Winding up with a New Zealand poet - thanks to Harry Smith for suggesting today's poem
(Poem #573) At a Fishing Settlement
October, and a rain-blurred face, And all the anguish of that bitter place. It was a bare sea-battered town, With its one street leading down Onto a shingly beach. Sea winds Had long picked the dark hills clean Of everything but tussock and stones And pines that dropped small brittle cones Onto a soured soil. And old houses flanking The street hung poised like driftwood planking Blown together and could not outlast The next window-shuddering blast From the storm-whitened sea. It was bitterly cold; I could see Where muffled against gusty spray She walked the clinking shingle; a stray Dog whimpered and pushed a small Wet nose into my hand - that is all. Yet I am haunted by that face, That dog, and that bare bitter place.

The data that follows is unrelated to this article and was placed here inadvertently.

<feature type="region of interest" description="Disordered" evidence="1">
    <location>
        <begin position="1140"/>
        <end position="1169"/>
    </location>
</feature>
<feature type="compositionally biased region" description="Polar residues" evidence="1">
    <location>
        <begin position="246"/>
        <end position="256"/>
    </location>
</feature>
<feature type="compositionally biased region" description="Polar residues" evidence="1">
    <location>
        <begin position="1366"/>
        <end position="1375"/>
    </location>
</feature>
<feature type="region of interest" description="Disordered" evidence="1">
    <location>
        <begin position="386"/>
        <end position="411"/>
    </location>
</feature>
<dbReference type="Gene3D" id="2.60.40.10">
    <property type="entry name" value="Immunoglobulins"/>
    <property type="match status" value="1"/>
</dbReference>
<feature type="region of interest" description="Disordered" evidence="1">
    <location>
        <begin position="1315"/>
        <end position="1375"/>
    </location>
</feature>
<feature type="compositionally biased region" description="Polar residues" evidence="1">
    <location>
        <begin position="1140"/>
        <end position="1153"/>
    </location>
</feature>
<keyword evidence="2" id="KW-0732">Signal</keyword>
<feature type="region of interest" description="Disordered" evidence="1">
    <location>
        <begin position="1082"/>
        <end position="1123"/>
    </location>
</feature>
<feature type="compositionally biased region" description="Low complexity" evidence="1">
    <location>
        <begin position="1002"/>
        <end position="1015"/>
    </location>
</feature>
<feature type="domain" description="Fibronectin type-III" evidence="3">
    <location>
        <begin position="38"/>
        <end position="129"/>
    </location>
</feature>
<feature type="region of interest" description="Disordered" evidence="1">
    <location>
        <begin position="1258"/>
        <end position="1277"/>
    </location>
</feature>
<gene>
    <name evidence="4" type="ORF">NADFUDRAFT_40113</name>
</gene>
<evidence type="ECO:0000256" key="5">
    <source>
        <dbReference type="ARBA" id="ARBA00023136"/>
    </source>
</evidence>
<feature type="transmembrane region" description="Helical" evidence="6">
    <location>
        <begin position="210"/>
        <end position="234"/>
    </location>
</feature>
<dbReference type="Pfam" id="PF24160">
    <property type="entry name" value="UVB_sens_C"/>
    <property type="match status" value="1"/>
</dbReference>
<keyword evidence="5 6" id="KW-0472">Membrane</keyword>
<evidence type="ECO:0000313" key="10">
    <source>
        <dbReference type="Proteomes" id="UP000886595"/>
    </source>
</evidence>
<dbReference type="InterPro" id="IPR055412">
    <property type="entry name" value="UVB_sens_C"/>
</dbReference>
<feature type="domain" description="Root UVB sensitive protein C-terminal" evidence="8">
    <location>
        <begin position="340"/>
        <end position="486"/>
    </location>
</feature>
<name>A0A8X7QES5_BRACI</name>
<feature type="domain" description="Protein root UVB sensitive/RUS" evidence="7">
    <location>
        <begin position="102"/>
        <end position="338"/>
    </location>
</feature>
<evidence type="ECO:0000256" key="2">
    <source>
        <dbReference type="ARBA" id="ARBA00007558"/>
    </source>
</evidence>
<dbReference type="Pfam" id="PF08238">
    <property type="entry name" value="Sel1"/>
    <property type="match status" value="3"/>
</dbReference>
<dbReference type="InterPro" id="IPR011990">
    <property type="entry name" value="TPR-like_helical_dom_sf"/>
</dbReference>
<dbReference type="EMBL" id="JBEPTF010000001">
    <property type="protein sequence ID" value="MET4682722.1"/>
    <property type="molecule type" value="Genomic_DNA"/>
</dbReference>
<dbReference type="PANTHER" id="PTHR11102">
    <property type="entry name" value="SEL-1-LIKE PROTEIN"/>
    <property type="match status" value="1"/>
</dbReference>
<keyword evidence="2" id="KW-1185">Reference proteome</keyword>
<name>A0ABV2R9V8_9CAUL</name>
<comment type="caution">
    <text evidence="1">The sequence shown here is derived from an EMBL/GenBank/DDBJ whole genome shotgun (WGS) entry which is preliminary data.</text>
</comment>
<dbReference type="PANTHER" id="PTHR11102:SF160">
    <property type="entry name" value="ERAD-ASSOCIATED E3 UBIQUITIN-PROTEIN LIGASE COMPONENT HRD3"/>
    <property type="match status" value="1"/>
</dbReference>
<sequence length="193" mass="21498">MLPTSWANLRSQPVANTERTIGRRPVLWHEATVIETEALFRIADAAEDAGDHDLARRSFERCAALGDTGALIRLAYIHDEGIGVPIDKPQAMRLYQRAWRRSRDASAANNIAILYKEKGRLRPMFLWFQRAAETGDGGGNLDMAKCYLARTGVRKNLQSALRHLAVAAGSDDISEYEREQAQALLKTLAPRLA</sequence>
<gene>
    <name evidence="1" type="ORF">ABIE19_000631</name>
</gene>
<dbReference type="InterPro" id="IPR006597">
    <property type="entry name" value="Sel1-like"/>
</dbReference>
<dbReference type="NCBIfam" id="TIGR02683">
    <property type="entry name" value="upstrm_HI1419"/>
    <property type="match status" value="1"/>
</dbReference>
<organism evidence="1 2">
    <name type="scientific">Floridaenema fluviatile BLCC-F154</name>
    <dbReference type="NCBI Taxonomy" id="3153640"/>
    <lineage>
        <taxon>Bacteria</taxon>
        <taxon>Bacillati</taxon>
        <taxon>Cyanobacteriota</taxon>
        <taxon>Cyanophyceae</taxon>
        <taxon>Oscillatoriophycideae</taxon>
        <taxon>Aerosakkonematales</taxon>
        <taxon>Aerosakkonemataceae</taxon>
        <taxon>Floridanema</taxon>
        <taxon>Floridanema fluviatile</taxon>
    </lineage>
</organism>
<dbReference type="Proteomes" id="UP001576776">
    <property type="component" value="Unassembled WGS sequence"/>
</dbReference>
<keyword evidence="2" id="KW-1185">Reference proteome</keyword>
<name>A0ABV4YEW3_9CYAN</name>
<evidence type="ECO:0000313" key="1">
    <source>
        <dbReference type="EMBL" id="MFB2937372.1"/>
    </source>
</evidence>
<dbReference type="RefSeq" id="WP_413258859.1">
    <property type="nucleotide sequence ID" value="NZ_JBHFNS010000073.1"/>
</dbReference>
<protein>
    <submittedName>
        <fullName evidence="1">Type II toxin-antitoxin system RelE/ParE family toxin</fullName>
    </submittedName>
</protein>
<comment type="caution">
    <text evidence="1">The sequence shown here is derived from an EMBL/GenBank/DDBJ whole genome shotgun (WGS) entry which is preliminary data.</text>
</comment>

As Harry observed when he sent this in, we ran a string of October poems last year - there's something wonderfully gloomy about this time of year that seems to inspire poets to greater efforts. Today's poem blends the grey, rainy, windswept ambience of an October day with the air of tired despair that clings to a failing settlement, weaving the separate images together into a satisfyingly coherent whole. The scene is portrayed with surprising vividness - due, in some part, to the attention paid to the often neglected senses of taste and touch. The soured soil, the brittle pinecone, the cold, wet nose of the dog, engage the reader's imagination at a visceral level, encouraging him to picture not just the scene as described, but himself in the narrator's place.  yes, this is not technically a directly gustatory image; nonetheless, it is a metaphor that depends intimately on the reader's sense of taste for impact. (as, to a lesser extent, does 'that bare, bitter place'). The form too - rhyming but irregular, the lines huddling together in tight couplets - echoes the tattered, dilapidated, storm-lashed settlement; like most good poems, it complements and enhances the imagery without obtruding upon it. Biography: [broken link] http://www.vuw.ac.nz/nzbookcouncil/writers/campbella.htm An article on Campbell: [broken link] http://www.arts.uwo.ca/~andrewf/clippings/campbell.htm -martin